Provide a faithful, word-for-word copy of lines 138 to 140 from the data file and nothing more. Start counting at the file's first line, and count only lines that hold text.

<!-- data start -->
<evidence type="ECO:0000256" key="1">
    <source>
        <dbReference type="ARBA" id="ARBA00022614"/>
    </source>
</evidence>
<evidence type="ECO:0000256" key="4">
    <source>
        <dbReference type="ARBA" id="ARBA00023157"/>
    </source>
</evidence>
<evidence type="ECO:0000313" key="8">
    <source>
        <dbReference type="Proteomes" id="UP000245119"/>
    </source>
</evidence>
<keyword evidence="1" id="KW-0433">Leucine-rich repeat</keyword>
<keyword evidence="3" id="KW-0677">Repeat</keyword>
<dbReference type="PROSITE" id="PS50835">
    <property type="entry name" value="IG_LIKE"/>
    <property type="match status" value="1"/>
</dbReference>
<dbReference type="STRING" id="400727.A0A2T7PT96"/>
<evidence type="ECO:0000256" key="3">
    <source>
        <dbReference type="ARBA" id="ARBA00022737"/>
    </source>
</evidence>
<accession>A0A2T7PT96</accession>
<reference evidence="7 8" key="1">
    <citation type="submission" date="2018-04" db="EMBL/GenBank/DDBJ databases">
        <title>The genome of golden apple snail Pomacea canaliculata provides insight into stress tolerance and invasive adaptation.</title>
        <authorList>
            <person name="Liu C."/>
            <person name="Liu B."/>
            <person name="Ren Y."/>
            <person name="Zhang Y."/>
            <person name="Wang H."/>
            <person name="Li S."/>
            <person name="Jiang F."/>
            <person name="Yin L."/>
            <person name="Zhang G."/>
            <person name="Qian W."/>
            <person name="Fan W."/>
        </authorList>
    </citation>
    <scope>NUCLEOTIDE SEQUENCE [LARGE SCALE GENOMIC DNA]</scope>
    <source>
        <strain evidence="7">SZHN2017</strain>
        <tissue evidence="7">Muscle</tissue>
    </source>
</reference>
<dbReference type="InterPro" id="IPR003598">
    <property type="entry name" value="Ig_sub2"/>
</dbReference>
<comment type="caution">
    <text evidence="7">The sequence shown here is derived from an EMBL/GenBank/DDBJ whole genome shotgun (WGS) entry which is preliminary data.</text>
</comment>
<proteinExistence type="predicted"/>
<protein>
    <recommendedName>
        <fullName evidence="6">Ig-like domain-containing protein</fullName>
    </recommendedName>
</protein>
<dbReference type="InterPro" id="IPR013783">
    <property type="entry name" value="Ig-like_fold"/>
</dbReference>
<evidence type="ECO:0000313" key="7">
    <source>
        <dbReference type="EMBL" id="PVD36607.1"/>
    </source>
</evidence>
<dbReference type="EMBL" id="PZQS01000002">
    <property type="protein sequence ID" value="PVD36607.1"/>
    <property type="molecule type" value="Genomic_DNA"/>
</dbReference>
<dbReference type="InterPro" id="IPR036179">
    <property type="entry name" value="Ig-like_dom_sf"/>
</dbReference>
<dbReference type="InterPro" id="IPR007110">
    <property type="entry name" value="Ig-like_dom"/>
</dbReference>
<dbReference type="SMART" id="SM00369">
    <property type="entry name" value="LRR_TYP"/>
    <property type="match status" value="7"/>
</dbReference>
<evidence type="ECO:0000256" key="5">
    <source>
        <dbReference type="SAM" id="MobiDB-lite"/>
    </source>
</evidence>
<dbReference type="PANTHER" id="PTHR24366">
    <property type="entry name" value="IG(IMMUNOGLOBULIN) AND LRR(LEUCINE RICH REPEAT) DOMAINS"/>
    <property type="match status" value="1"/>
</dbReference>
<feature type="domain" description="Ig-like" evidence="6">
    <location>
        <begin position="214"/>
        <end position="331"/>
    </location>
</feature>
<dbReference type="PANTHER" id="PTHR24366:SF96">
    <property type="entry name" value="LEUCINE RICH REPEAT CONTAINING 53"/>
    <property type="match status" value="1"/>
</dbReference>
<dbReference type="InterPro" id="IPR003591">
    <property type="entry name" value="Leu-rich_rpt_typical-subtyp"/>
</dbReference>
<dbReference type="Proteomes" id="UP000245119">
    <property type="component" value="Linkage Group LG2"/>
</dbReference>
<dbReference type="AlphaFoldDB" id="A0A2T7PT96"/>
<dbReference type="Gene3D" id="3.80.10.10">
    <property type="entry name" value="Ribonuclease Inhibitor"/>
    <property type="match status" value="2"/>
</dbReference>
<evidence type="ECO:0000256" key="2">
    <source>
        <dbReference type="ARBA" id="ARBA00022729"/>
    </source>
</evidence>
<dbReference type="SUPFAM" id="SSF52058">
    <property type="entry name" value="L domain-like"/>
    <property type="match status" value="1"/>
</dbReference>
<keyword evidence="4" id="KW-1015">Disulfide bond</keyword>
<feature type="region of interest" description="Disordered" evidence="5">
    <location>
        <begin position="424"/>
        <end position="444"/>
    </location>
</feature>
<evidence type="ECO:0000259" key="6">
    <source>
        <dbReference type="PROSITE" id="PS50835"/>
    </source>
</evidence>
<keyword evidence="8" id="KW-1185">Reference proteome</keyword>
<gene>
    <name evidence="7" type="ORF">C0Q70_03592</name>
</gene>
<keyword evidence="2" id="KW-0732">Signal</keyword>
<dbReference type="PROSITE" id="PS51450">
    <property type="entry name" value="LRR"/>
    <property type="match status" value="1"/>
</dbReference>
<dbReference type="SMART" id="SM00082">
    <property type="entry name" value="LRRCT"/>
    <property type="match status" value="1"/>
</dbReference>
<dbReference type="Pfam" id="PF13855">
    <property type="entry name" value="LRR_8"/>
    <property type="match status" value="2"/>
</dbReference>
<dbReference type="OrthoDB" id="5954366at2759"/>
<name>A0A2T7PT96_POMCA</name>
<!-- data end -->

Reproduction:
<gene>
    <name evidence="7" type="ORF">C0Q70_03592</name>
</gene>